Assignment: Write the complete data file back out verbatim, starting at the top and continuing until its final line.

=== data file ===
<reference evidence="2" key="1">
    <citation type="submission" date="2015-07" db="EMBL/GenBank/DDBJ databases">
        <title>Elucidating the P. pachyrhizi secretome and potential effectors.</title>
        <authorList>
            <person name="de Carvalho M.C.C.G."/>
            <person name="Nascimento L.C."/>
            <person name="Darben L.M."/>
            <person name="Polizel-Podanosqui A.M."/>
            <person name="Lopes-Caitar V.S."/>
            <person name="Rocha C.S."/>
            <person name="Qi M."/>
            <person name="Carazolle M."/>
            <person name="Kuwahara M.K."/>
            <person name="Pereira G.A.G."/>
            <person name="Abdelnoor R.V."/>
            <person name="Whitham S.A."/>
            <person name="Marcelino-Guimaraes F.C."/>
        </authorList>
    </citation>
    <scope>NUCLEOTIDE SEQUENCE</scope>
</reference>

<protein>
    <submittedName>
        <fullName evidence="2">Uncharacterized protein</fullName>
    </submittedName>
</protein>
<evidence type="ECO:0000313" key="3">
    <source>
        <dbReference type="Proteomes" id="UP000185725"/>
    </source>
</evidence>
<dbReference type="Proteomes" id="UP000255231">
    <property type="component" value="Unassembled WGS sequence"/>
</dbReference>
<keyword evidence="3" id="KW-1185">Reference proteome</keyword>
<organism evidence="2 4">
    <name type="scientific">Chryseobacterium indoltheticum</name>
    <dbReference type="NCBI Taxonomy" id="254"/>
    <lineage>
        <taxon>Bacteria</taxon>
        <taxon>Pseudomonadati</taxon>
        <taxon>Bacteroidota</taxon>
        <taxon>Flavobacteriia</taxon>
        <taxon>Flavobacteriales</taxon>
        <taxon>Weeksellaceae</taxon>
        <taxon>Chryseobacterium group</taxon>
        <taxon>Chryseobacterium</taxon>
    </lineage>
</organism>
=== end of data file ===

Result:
<reference evidence="2" key="1">
    <citation type="submission" date="2015-07" db="EMBL/GenBank/DDBJ databases">
        <title>Elucidating the P. pachyrhizi secretome and potential effectors.</title>
        <authorList>
            <person name="de Carvalho M.C.C.G."/>
            <person name="Nascimento L.C."/>
            <person name="Darben L.M."/>
            <person name="Polizel-Podanosqui A.M."/>
            <person name="Lopes-Caitar V.S."/>
            <person name="Rocha C.S."/>
            <person name="Qi M."/>
            <person name="Carazolle M."/>
            <person name="Kuwahara M.K."/>
            <person name="Pereira G.A.G."/>
            <person name="Abdelnoor R.V."/>
            <person name="Whitham S.A."/>
            <person name="Marcelino-Guimaraes F.C."/>
        </authorList>
    </citation>
    <scope>NUCLEOTIDE SEQUENCE</scope>
</reference>

<protein>
    <submittedName>
        <fullName evidence="2">Uncharacterized protein</fullName>
    </submittedName>
</protein>
<evidence type="ECO:0000313" key="3">
    <source>
        <dbReference type="Proteomes" id="UP000185725"/>
    </source>
</evidence>
<dbReference type="Proteomes" id="UP000255231">
    <property type="component" value="Unassembled WGS sequence"/>
</dbReference>
<keyword evidence="3" id="KW-1185">Reference proteome</keyword>
<organism evidence="2 4">
    <name type="scientific">Chryseobacterium indoltheticum</name>
    <dbReference type="NCBI Taxonomy" id="254"/>
    <lineage>
        <taxon>Bacteria</taxon>
        <taxon>Pseudomonadati</taxon>
        <taxon>Bacteroidota</taxon>
        <taxon>Flavobacteriia</taxon>
        <taxon>Flavobacteriales</taxon>
        <taxon>Weeksellaceae</taxon>
        <taxon>Chryseobacterium group</taxon>
        <taxon>Chryseobacterium</taxon>
    </lineage>
</organism>